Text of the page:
World marks second anniversary of Iran nuclear deal

July 15, 2017 - 20:20

TEHRAN – Friday marked the second anniversary of the historic nuclear agreement reached between Iran and the United States, Britain, France, Germany, China, Russia and the European Union.

The deal ended decades of economic sanctions against Tehran in exchange for restrictions on its nuclear program.

The nuclear deal, officially known as the Joint Comprehensive Plan of Action (JCPOA), was signed on July 14, 2015 and went into force on January 16, 2016. The accord enters its third year despite continuing mistrust and tension between Tehran and Washington.

The JCPOA was reached after 20 months of “arduous” negotiations. During the final negotiations, U.S. Secretary of State John Kerry stayed in Vienna for 17 days, making him the top American official devoting time to a single international negotiation in more than four decades.

Since the implementation of the deal, many countries across the world have established closer ties with Iran, looking for opportunities to invest in the country’s economy.

Earlier this month, France’s energy giant Total signed a landmark gas deal with Iran worth nearly $5 billion. The deal marked Iran’s first major energy contract since the nuclear-related sanctions were lifted.

“We’re here to build bridges, not walls,” said Patrick Pouyanné, the chairman and CEO of Total, in an interview with Agence France-Presse at the signing ceremony in Tehran. “Economic development is also a way of building peace,” he noted.

Pouyanné’s remarks drew a clear distinction between European leaders’ vision of improving relations with Iran and that of the American leaders, who repeatedly target Iran with sanctions and threats, especially since Donald Trump became the president of the United States.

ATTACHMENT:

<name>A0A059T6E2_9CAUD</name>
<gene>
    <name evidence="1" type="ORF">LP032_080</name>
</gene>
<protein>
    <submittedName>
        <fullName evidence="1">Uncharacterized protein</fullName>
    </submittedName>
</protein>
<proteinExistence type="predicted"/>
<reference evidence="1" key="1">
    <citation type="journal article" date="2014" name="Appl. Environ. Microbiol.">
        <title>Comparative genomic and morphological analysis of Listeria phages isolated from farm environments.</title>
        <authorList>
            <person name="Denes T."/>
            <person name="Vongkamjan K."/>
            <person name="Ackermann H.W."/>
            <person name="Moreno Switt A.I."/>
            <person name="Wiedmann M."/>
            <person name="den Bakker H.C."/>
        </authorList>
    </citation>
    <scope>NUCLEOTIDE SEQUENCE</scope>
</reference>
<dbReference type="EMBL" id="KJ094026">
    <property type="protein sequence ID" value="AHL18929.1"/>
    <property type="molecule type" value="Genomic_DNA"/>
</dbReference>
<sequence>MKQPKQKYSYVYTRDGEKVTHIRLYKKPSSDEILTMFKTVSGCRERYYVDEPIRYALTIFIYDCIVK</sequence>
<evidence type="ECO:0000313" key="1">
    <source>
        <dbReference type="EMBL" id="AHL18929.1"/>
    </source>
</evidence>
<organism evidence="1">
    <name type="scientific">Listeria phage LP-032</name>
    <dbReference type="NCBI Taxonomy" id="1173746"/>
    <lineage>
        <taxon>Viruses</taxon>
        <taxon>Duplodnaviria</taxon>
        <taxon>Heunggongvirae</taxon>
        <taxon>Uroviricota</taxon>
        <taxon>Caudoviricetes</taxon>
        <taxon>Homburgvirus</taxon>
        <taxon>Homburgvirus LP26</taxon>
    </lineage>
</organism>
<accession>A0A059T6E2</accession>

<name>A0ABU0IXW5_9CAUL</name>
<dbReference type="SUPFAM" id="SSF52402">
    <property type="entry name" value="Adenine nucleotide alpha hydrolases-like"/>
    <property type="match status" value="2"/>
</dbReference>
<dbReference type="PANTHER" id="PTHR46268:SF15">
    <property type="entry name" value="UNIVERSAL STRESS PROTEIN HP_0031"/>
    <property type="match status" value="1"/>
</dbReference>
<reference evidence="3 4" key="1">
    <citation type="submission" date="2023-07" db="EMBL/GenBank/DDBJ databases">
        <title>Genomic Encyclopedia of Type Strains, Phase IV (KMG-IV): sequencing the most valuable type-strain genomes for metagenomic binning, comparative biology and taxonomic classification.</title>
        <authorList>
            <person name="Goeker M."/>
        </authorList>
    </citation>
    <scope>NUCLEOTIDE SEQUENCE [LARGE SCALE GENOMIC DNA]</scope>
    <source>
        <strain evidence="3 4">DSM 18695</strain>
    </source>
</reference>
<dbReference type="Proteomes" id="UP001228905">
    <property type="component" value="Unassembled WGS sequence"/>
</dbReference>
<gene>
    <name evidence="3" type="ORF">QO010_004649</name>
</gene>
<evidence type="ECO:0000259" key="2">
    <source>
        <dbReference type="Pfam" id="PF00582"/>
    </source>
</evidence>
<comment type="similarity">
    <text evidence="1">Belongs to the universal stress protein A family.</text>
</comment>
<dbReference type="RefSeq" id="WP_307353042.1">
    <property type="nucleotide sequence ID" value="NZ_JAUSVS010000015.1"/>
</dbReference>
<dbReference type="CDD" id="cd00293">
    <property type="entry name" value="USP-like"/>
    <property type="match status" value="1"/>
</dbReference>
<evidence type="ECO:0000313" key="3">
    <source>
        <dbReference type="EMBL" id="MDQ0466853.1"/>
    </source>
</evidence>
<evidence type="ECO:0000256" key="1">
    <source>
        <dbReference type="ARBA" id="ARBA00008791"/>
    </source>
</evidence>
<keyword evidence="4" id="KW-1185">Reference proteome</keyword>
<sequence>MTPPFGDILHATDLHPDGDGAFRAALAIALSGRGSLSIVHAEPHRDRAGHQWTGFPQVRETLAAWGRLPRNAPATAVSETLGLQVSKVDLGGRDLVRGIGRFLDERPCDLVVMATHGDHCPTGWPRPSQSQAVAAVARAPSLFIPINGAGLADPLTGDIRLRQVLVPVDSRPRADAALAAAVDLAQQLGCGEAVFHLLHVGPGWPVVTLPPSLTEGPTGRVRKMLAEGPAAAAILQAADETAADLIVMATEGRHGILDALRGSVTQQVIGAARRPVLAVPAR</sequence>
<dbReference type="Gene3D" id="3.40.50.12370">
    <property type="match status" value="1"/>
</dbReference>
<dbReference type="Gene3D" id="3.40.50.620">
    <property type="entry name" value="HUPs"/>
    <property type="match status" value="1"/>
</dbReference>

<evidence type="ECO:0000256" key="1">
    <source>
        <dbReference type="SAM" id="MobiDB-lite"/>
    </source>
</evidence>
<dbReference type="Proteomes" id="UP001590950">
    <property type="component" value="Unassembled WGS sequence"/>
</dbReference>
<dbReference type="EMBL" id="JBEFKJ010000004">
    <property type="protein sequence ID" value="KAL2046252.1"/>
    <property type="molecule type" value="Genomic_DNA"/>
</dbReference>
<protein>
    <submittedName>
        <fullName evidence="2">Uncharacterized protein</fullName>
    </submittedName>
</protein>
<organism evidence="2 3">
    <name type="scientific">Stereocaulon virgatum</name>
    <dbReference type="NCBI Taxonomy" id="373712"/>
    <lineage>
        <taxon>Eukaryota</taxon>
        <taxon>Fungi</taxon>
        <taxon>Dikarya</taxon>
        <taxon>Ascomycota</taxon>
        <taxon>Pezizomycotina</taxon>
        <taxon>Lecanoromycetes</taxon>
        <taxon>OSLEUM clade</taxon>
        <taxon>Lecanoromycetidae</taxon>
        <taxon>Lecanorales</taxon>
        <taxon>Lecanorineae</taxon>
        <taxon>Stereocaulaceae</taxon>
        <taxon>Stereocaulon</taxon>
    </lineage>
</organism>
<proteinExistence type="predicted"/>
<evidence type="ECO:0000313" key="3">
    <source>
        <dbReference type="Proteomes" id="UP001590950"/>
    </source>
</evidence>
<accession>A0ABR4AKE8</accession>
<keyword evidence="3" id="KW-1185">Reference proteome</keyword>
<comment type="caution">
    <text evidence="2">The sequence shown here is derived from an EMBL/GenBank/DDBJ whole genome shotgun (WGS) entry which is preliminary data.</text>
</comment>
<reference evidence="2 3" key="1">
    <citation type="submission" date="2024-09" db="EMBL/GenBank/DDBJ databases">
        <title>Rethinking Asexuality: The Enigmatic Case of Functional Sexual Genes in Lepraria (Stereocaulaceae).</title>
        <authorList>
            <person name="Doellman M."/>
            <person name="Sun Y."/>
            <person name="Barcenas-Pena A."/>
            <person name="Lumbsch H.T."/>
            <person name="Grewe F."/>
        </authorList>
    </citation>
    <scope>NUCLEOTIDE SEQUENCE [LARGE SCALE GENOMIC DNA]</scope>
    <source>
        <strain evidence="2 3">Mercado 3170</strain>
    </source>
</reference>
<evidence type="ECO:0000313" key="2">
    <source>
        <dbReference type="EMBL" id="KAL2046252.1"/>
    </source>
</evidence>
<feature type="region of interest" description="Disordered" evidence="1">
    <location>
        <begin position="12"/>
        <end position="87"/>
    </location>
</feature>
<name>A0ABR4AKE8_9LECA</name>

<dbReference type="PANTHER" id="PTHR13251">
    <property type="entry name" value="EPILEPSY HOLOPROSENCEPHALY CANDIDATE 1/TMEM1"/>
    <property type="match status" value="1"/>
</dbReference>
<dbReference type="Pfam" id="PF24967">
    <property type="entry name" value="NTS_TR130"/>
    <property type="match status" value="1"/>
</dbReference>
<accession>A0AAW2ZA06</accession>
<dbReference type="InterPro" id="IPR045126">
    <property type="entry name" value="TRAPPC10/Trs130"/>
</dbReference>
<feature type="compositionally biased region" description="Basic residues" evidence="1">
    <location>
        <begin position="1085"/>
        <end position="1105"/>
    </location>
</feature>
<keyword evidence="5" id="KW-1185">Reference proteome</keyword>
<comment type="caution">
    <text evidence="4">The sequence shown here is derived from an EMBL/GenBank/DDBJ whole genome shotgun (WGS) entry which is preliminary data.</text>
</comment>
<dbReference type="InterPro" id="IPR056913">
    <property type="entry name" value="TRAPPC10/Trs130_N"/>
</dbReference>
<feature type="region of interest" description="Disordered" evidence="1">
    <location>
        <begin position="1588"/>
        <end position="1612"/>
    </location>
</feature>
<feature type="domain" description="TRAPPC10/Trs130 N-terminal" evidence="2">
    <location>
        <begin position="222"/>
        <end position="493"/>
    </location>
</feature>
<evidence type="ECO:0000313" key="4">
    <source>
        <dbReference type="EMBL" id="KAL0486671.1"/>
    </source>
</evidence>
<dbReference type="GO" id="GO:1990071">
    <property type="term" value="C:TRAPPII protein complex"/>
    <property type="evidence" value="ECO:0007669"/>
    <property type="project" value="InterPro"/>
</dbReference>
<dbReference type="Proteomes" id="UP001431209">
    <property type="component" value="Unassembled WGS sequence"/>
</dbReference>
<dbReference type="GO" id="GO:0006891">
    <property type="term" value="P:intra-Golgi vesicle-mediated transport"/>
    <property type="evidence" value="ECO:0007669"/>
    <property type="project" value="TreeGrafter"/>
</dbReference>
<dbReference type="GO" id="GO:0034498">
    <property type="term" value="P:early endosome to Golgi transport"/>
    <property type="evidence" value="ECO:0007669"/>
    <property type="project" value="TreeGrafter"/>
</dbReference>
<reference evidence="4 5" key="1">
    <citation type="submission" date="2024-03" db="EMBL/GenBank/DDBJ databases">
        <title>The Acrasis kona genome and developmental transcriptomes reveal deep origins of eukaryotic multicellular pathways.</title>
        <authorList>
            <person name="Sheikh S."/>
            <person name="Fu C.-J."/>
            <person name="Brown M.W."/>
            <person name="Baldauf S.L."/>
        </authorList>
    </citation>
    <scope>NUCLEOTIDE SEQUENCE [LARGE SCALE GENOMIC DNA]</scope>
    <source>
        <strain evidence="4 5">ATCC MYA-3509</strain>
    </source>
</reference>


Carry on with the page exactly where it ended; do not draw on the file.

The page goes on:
Since Trump took office, Europe and the U.S. have taken increasingly different approaches toward Tehran, with Europe seeming interested in the new economic opportunities up for grabs in Iran, and on the other hand, the U.S. president flip-flopping on whether he will stay committed to the nuclear deal and his anti-Iran rhetoric.

Marking the anniversary of the JCPOA, European Union foreign policy chief Federica Mogherini on Friday praised the deal, urging all signatories to remain committed to their obligations.

“This deal belongs to the international community, having been endorsed by the United Nations Security Council, that expects all sides to keep the commitments they took two years ago,” she said. 

British Foreign Secretary Boris Johnson also praised the nuclear accord as a "historic diplomatic achievement" in a statement on Friday.

“The Iran nuclear deal has helped to make the world a safer place by imposing strict limits on Iran's nuclear program, in return for the lifting of sanctions. It's an example of what can be achieved when the international community works together,” Johnson said.

Since January 2016, when the JCPOA took effect, the International Atomic Energy Organization, which monitors the technical implementation of the deal, has in numerous reports confirmed Iran’s compliance.

Last month, the United Nations political chief called on the participants of the plan of action on Iran’s nuclear program as well as the wider international community to continue to support the full and effective implementation of the agreement.

“The Secretary-General believes that the comprehensive and sustained implementation of the Joint Comprehensive Plan of Action (JCPOA) will guarantee that Iran’s nuclear program remains exclusively peaceful, while allowing for transparency, monitoring and verification,” said Jeffery Feltman, the under-secretary-general for Political Affairs.


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